Elephants are herbivores, and have a varied diet which includes grass, leaves, twigs, fruit and seed pods. They eat around one hundred to five hundred species of plants, and consume the whole plant – everything from the twigs to the roots. They particularly like tree bark, as it provides essential minerals, nutrients, and roughage to aid digestion. During the rainy season they will mostly eat grasses, but as these dry out they will move on to shrubs and fruit. In general though, African elephants eat more of the latter, while the Asian elephant eats much more grass.
Getting to food
The trunk is the major eating and drinking utensil. They use it to pluck items from plants or tear branches off, and as a straw to suck up water which they then spray into their mouths. An elephant will also use its tusks to strip bark, dig up roots, or dig up the earth for salt. It’s not unknown for elephants to create large holes, and hollow out deep caverns with repeated digging. Hills have been carved out by them in India and Sumatra, and deep caverns in a mountain on the Ugandan border.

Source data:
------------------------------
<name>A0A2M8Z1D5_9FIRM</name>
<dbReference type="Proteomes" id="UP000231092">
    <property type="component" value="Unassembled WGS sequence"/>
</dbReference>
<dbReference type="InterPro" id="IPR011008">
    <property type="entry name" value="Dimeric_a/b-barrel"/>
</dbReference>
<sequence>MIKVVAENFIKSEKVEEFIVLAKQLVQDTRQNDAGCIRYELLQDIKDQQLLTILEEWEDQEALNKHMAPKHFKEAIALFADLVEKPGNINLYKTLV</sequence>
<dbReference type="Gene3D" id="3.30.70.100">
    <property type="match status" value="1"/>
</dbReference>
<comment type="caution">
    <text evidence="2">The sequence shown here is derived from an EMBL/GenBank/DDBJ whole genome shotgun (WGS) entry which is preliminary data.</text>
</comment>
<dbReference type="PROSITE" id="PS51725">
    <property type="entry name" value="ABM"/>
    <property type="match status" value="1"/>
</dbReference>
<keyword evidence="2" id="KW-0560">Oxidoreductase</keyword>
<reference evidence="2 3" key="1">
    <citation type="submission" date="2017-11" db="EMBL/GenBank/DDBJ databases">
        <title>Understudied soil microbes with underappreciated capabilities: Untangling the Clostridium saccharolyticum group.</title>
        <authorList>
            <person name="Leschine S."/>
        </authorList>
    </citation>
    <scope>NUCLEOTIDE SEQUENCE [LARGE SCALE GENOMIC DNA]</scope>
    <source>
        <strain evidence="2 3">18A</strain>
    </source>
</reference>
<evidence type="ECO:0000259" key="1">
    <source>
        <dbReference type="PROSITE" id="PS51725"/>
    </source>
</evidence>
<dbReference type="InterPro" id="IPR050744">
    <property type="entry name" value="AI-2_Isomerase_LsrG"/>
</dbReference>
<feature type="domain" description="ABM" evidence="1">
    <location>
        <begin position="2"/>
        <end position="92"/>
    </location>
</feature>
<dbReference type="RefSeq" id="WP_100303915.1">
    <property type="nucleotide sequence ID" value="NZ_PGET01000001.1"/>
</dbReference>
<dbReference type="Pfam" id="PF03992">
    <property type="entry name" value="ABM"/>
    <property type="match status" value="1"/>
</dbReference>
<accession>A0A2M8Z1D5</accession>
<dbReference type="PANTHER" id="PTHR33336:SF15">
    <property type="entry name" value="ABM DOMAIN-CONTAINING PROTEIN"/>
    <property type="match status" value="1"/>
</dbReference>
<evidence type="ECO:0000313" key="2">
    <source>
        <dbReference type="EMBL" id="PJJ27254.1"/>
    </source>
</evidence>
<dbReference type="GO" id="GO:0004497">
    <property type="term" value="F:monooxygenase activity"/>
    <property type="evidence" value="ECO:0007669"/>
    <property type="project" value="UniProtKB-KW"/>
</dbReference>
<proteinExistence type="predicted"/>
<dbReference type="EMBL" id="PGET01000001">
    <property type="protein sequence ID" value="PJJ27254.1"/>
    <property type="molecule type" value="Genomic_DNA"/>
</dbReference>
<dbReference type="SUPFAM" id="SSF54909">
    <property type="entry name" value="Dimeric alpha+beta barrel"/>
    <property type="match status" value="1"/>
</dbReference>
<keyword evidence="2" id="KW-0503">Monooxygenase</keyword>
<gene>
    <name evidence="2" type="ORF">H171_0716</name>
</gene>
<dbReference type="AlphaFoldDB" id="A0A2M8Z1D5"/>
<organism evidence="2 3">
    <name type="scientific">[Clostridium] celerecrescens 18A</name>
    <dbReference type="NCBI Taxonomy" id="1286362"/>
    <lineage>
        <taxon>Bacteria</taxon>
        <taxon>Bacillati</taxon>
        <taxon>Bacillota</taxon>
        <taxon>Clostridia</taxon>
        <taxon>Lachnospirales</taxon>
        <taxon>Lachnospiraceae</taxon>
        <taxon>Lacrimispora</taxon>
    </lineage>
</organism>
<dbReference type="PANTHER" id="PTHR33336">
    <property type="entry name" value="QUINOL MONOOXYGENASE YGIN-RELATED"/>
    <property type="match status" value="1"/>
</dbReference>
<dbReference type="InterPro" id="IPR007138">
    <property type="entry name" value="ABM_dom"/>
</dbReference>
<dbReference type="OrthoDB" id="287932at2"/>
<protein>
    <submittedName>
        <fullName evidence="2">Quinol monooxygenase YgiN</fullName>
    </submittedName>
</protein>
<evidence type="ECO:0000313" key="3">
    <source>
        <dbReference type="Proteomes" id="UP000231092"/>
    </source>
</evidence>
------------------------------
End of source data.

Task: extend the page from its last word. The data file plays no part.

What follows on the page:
Daily food and drink needs
Elephants only digest about 40% of their food, and spend some 16 to 18 hours a day eating. Indeed most of their time (nearly 80%) is spent either looking for, or eating food. An adult elephant consumes around 140 to 300 kg of vegetation, and drinks 30-50 gallons of water a day.